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British Industrial History

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Ortona Motor Co

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In 1907, a new bus company was formed and this company was to sound the death knell of the street tramways. J. B. Walford took over the defunct Cambridge Motor Bus Co. and renamed the company the Ortona Motor Co., after a seaside town in Italy that he had passed whilst on a recent cruise.

The Ortona busses started operation on 1st August 1907, with three new Scott-Stirling single deckers and a second hand Maudslay double-decker. These four Ortona busses ran in direct competition to the street tramways, having the advantage that they could travel from the entrance of the rail station, to the Post Office and then over the river to New Chesterton. (De Freville Avenue). With the Ortona busses came fixed bus stops, the tramway company having chosen to stop whenever the passengers requested.

1931 At an Extraordinary General Meeting of the Ortona Motor Co, it was resolved "That, having regard to the issue to the members of this Company of the shares of Eastern Counties Omnibus Co Limited to which they are entitled under the Scheme of Arrangement sanctioned by the Court on the 29th June, 1931, and the completion of the amalgamation of the undertakings of this Company, The Eastern Counties Road Car Co Limited and The Peterborough Electric Traction Co Limited and the East Anglian undertaking of United Automobile Services Limited by transfer to Eastern Counties Omnibus Company Limited, it is desirable to wind up this Company and accordingly that this Company be wound up voluntarily by means of a Members' Voluntary Winding-up, and that Walter Edward Bennett, of 88, Kingsway, London, W.C. 2, and Joseph Worssam, of 20, Lower Clarence Road, Norwich, be and they are hereby appointed Joint Liquidators for the purpose of the said winding-up."[1]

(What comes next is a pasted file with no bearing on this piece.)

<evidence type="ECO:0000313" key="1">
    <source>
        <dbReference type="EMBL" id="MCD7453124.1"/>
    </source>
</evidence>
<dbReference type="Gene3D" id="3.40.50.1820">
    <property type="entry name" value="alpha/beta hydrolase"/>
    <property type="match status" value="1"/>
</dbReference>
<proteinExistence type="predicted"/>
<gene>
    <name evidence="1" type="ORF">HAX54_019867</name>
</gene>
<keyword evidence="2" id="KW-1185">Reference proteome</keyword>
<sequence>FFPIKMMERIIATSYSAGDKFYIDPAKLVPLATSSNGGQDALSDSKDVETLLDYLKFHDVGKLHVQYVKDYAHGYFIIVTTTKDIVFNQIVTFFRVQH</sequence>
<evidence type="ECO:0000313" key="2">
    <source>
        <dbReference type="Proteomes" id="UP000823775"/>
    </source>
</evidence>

Ortona were motorcycles produced between 1905 and 1906 in Egham, Surrey.

The company offered a typical, primitive machine that was well-equipped. The single model had an upright 3.5hp engine that went in a diamond frame with braced forks and transmission was by belt. An external flywheel on the right was concealed by an aluminium cover. The crankshaft was a one-piece forging and the valves went at the front of the cyclinder. The machine arrived on the market at the wrong time and failed to survive.

See Also

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Sources of Information

  1. London Gazette 10 Nov 1931
  • [1] Cambridge Museum of Technology
  • The British Motorcycle Directory - Over 1,100 Marques from 1888 - by Roy Bacon and Ken Hallworth. Pub: The Crowood Press 2004 ISBN 1 86126 674 X